What Smaller Market Teams Might Learn from the Yankees
When Robinson Cano tossed the ball to Mark Texeira for the final out of the sixth game of the World Series, the Yankees won their 27th World Series and fifth since Major League Baseball first used the current expanded playoff system in 1995. The Yankees have now won one third of all World Series since 1995, an impressive accomplishment given how difficult it is to survive a three round playoff system. Clearly the Yankees have benefited from a front office that is willing and able to spend the money needed to put a strong team on the field every year, but just as clearly, there are additional explanations for the Yankees’ success.
There are many oft repeated theories to how to win in the post-season. These include the two dominant starter theory which states that the team with the two best starting pitchers will have the best chance of winning the championship, and the pitching and defense theory which is more of a platitude, stating that pitching and defense win championships. However, no Yankee team has really had two dominant starters on the scale of Randy Johnson and Curt Schilling of the 2001 Arizona Diamondbacks or even Chris Carpenter and Adam Wainwright on the 2009 Cardinals who, incidentally, got eliminated in the first round this year. Moreover, while the Yankees have had some good defensive teams, notably in 1998-2000, these were not extraordinary defensive teams with Ozzie Smith or Brooks Robinson types anchoring the infield or spectacular centerfielders who could reach anything.
All five recent Yankee championship teams, 1996, 1998-2000, and 2009, share some attributes which might be considered the Yankee formula for winning in the post-season, particularly in the World Series. First, all of these teams have had players in the top two spots in the batting order who could get on base. The primary leadoff and number two hitters for these teams were Derek Jeter on all five teams, Tim Raines, Wade Boggs and Johnny Damon on one each and Chuck Knoblauch on three. The lowest regular season on base percentage of any of those players in a year when the Yankees won the World Series was .361. Every team the Yankees beat in the World Series during this period, except the 1998 San Diego Padres had at least one, and frequently two hitters in their top two spots with a lower on base percentage than that during the regular season. This disparity carried over to the World Series where the Yankee set up men got on base at a better clip than their opponents in all five World Series which the Yankees won. The ability of Jeter, Knoblauch, Raines and Damon to reach base during these years was absolutely central to all five World Series victories.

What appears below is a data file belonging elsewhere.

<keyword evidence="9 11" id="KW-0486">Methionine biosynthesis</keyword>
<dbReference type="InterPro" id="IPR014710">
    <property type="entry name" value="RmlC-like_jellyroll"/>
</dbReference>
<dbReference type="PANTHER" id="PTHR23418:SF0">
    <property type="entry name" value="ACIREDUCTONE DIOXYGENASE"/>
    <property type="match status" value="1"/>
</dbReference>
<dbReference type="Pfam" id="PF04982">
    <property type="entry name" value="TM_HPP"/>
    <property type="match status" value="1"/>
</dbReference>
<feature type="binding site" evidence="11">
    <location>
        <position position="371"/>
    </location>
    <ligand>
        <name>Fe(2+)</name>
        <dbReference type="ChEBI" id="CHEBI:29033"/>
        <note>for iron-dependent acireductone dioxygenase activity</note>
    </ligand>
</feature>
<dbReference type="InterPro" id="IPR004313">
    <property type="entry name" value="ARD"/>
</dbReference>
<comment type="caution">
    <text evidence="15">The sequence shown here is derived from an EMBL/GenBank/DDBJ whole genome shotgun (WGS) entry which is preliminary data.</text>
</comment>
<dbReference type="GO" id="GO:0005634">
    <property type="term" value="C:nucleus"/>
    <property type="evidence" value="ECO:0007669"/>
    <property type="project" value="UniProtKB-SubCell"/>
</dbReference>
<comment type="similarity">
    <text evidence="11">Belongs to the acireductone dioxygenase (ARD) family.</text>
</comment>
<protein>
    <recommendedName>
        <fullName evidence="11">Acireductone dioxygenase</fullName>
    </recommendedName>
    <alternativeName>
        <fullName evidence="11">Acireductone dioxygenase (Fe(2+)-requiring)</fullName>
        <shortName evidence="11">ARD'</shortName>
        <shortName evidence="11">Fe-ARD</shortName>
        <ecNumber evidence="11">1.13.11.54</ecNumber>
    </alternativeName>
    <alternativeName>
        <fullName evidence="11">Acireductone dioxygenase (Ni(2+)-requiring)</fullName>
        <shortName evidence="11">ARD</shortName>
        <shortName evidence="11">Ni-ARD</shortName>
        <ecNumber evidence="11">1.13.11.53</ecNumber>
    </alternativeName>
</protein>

A related characteristic of Yankee teams is that have they hit from top to bottom. Melky Cabrera, Scott Brosius and Chad Curtis were among the hitters batting ninth for Yankee championship teams. All of these players were better than the bottom ends of Yankee World Series opponents lineups. In 1996, the wors hitting Yankee regular was Joe Girardi with an OPS+ of 82, which towered over Mark Lemke, the Braves’ second baseman and, inexplicably, number two hitter who had an OPS+ of 67. Similarly in 1998, Chad Curtis (OPS+ 90) was as good or better with the bat than two Padre regulars, Carlos Hernandez (OPS+ 83) and Steve Finley (OPS+90). This gap was even wider in 1999 and 2009 as the weakest Yankee hitters in those two years, Scott Brosius (OPS+84 and Jorge Posada (OPS+91 ) in 1999 and Melky Cabrera (OPS+ 97) in 2009, were far more valuable than their counterparts on the Braves (Eddie Perez (OPS+ 69 and Walt Weiss (OPS+62) and Phillies Jimmy Rollins (OPS+85) , who also inexplicably batted leadoff ,and Pedro Feliz (OPS+ 80). The exception to this was the 2000 Yankees which was actually quite a weak team for a World Series winner.
The Yankee championship teams were always strong in the middle of the order, but with the exception of the current team, not among the top three-four combinations in baseball. From 1998-2000, Paul O’Neill and Bernie Williams were batting in the middle of the Yankee lineup. The most home runs either of these players hit in these years was 30. The highest slugging percentage for either player was 575. These are good numbers but did not stand out in the offense heavy late 90s. Yankee championship teams were good in the middle of the lineup, but there real strengths were that their top two hitters got on base and that nobody in their lineup simply could not hit.
The third major characteristic of these Yankee championship teams has been the willingness of both Joe Torre and Joe Girardi to use their closer for more than one inning. While the Yankees have been fortunate to have an extraordinary closer since 1997, both managers get some credit for not staying with the often strict and generally irrational “rules” about how to use a closer that have evolved over the last two decades. Mariano Rivera has been a great, but not perfect, post-season closer for the Yankees during this run, but Girardi and Torre have made him a better one by using him more freely than many managers use their closers.
During this impressive run, from 1996-2009, the Yankees have also gotten eliminated from the playoffs seven times. Many of those teams followed a similar formula but faltered either because of bad starting pitching, bad breaks or frankly, a choke of historical proportions. Clearly the tactics the Yankees have used to build a strong post-season team have been good but not flawless. Interesting, teams looking to emulate the Yankees may find that doing so does not require a Ruthian payroll. Yankee advantages have been in the middle of the lineup, which is the most expensive part of a team, but at the bottom and top, which is often the cheaper, and in an attitude about bullpen use that would probably work, although not as well, even without a Rivera.